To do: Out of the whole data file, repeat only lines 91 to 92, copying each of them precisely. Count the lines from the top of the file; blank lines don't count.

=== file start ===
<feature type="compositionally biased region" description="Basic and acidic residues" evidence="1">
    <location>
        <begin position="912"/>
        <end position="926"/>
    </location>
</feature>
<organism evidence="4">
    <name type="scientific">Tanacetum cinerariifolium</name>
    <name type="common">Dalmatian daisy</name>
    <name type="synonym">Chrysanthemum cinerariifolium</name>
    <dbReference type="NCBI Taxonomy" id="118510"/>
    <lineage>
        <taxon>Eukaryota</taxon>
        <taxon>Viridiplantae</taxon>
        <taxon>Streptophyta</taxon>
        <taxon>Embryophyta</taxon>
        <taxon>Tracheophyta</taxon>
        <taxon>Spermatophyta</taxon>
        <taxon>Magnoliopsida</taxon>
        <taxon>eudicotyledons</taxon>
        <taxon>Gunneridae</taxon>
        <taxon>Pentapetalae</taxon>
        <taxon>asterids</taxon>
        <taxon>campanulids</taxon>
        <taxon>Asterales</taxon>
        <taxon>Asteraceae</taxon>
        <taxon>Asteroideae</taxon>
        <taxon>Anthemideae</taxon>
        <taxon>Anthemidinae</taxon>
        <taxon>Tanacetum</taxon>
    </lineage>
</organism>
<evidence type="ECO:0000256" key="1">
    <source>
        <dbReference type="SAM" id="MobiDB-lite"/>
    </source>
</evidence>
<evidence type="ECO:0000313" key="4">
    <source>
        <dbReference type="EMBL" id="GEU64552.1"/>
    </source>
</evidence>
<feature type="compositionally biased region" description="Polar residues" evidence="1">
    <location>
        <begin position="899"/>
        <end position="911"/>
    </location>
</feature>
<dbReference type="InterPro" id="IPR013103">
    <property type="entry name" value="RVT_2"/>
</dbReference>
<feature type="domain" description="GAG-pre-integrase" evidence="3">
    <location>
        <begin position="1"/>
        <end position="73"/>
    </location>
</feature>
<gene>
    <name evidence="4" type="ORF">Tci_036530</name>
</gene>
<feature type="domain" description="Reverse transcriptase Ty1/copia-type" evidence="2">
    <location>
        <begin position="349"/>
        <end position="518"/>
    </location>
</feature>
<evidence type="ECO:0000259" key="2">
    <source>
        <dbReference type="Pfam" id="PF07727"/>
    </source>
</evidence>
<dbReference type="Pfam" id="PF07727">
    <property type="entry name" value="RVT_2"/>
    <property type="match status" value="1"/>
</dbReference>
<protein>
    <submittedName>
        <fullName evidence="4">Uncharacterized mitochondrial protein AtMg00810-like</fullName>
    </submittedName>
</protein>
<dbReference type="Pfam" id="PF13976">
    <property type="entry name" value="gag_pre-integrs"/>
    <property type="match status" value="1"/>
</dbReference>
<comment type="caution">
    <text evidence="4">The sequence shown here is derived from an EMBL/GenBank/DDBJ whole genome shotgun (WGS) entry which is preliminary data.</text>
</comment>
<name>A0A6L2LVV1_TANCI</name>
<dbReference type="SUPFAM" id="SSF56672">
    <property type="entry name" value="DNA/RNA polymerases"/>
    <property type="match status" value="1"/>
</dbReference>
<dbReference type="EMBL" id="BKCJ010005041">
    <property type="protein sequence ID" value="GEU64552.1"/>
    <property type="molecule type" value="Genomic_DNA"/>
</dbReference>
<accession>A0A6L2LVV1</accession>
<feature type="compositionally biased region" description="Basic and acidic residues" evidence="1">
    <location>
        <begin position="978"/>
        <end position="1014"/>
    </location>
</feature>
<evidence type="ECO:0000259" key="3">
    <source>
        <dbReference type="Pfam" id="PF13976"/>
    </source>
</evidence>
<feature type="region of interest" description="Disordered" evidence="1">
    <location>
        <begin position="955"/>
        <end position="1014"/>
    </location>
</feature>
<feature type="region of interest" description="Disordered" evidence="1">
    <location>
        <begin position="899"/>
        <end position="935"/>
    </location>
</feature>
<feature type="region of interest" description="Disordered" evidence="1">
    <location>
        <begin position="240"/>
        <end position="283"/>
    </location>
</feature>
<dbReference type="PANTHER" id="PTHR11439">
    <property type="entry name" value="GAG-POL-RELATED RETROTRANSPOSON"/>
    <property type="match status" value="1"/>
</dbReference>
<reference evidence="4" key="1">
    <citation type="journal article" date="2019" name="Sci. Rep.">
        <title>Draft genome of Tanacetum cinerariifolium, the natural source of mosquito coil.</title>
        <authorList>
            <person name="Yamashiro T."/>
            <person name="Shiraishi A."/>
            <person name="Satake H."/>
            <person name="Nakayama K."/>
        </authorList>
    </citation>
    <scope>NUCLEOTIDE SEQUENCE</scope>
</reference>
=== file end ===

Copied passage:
    <property type="match status" value="1"/>
</dbReference>